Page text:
When a Penacook girl and her grandparents must shelter in place at the beginning of the Covid-19 outbreak, a large dog mysteriously appears to protect them.
Malian’s winter stay with her grandparents is extended when everything is locked down. A big dog with two white spots over his eyes shows up at their house on the reservation. “Four-eyed dog,” her grandmother calls him. They name him Malsum, meaning “wolf,” and he makes himself at home. “When a dog like / that just appears / and chooses you, / it’s not your decision.” Although Malian misses her parents in Boston and online classes are difficult due to the poor internet connection, her grandparents entertain her with stories. She finds that even when she’s hearing one again, there’s “always / something in that story / that was more.” Her grandfather tells her “that all the old stories / are so alive / that even when you hear / one of them again, / that story may decide / to show you / something new.” Bruchac (Abenaki) tenderly braids traditional Wabanaki stories and, via Malian’s family history, stories of atrocities visited on Native nations into Malian’s lockdown experience. As early spring turns to summer and Malsum makes himself part of the family, she turns these stories into a school presentation, a process that helps her realize that, like her grandparents and the big dog, she’s “a rez dog too.”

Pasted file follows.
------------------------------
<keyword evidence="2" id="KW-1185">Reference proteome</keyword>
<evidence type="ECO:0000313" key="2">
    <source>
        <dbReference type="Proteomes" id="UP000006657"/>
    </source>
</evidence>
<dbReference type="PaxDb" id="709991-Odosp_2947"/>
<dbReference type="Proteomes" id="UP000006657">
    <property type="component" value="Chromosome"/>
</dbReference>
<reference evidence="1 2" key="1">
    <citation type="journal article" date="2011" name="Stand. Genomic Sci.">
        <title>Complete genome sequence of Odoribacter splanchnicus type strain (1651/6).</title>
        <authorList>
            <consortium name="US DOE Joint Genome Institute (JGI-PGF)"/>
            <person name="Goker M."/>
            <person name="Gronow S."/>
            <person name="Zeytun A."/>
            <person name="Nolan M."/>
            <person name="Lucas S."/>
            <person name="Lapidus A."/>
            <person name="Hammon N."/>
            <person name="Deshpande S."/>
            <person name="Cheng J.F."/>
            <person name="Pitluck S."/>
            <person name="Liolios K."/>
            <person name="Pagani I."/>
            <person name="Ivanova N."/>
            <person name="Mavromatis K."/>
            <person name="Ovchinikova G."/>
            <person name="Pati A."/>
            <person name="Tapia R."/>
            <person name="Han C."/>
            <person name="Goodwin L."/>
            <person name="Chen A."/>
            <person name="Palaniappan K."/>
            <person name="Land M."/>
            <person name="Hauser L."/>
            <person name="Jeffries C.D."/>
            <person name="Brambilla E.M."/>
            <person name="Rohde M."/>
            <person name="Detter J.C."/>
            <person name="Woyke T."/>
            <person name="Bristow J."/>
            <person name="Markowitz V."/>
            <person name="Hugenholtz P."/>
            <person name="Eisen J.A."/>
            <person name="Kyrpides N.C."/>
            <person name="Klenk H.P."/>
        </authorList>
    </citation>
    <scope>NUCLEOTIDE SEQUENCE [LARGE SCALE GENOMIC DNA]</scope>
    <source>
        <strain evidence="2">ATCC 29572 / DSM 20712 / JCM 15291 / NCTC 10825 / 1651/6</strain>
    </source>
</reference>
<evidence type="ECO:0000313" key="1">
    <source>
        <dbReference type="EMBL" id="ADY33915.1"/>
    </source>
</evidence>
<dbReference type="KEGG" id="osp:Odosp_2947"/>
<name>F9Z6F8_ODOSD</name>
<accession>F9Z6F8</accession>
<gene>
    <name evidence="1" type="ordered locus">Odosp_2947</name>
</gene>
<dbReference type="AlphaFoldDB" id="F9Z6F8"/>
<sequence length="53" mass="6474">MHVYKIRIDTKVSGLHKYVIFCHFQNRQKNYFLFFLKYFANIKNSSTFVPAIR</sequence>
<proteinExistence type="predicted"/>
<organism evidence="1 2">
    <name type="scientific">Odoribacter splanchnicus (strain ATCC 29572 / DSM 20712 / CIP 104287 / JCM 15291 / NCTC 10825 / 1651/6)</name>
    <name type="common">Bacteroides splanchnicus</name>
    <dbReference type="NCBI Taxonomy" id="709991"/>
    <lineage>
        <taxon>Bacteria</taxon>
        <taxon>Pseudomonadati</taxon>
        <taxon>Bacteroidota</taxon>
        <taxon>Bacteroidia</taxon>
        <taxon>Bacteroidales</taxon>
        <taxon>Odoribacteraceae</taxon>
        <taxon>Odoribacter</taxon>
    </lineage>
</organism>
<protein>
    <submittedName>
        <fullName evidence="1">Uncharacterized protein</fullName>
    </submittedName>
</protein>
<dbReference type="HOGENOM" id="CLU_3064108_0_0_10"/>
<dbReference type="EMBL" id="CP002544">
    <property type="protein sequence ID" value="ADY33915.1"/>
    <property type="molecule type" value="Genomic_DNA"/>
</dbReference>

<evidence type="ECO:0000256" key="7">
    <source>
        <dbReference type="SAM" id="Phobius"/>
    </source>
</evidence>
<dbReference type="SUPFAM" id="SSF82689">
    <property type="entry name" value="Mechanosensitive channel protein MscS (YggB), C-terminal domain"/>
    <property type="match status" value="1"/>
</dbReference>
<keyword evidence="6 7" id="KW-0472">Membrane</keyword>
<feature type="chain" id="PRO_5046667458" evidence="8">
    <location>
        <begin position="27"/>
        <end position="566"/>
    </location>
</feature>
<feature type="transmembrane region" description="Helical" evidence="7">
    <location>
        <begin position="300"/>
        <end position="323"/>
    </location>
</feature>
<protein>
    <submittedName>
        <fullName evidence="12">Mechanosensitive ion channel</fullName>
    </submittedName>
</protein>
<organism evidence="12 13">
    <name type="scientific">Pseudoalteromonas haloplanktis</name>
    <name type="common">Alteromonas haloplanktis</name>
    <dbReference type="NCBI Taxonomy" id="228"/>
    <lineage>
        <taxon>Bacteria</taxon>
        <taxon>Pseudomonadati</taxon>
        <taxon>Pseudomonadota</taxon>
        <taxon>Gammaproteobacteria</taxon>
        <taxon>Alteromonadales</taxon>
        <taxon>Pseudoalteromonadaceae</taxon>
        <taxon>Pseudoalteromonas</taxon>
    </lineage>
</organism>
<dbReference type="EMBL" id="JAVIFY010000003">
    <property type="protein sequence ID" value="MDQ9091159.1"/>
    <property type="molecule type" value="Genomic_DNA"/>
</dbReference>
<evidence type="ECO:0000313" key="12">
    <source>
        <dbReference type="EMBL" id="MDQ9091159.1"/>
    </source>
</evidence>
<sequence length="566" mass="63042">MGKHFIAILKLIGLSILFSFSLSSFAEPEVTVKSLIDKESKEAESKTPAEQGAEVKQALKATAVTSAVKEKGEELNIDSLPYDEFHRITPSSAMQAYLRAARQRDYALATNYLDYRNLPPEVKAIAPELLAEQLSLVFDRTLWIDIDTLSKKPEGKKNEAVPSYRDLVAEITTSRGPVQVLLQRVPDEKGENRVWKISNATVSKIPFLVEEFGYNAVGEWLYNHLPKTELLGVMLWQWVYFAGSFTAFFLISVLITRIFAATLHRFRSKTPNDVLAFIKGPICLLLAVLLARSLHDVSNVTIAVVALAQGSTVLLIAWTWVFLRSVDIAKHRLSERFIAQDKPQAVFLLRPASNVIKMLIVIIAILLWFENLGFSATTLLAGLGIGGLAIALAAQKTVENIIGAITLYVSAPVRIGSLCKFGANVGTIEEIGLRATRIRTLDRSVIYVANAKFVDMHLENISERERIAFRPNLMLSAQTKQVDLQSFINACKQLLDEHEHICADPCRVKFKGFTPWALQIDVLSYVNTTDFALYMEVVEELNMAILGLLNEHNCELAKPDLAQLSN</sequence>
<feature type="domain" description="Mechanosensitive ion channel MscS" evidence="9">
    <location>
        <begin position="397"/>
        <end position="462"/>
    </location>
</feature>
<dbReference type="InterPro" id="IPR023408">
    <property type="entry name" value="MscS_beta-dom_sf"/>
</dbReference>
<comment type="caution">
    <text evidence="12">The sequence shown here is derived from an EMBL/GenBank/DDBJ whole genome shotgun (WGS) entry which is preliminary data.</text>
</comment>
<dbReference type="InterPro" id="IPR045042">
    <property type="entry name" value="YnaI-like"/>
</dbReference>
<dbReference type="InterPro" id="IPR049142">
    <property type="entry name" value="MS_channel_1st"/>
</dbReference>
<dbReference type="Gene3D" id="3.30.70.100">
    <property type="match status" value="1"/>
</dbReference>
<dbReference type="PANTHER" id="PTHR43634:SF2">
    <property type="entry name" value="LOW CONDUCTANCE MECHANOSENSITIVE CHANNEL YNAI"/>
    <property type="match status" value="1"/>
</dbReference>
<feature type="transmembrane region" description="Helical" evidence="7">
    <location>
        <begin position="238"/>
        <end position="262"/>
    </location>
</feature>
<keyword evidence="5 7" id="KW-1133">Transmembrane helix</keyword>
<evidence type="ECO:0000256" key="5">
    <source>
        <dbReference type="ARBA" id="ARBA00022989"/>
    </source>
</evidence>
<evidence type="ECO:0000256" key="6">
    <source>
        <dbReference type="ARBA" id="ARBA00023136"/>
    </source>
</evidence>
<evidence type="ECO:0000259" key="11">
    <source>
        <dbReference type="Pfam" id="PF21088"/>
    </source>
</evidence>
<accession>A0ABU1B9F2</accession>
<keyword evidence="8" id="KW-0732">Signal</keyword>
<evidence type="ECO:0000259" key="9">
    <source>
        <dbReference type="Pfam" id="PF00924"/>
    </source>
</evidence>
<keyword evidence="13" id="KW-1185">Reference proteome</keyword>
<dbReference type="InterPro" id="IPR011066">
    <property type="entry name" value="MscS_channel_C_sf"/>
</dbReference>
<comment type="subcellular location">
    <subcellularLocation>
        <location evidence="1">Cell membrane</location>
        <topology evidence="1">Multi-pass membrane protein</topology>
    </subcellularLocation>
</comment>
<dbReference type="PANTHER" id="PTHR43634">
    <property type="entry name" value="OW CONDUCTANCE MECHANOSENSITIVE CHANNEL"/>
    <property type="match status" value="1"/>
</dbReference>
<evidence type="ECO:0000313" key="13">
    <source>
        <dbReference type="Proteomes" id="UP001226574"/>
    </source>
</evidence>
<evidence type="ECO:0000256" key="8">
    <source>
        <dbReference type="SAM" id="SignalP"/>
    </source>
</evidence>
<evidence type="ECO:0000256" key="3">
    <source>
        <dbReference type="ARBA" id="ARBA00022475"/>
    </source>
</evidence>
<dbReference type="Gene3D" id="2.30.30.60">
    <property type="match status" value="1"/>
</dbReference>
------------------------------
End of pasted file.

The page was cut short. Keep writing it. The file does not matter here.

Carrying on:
Hidden throughout this moving novel in verse, old stories are discovered like buried treasures.(Verse fiction. 8-12)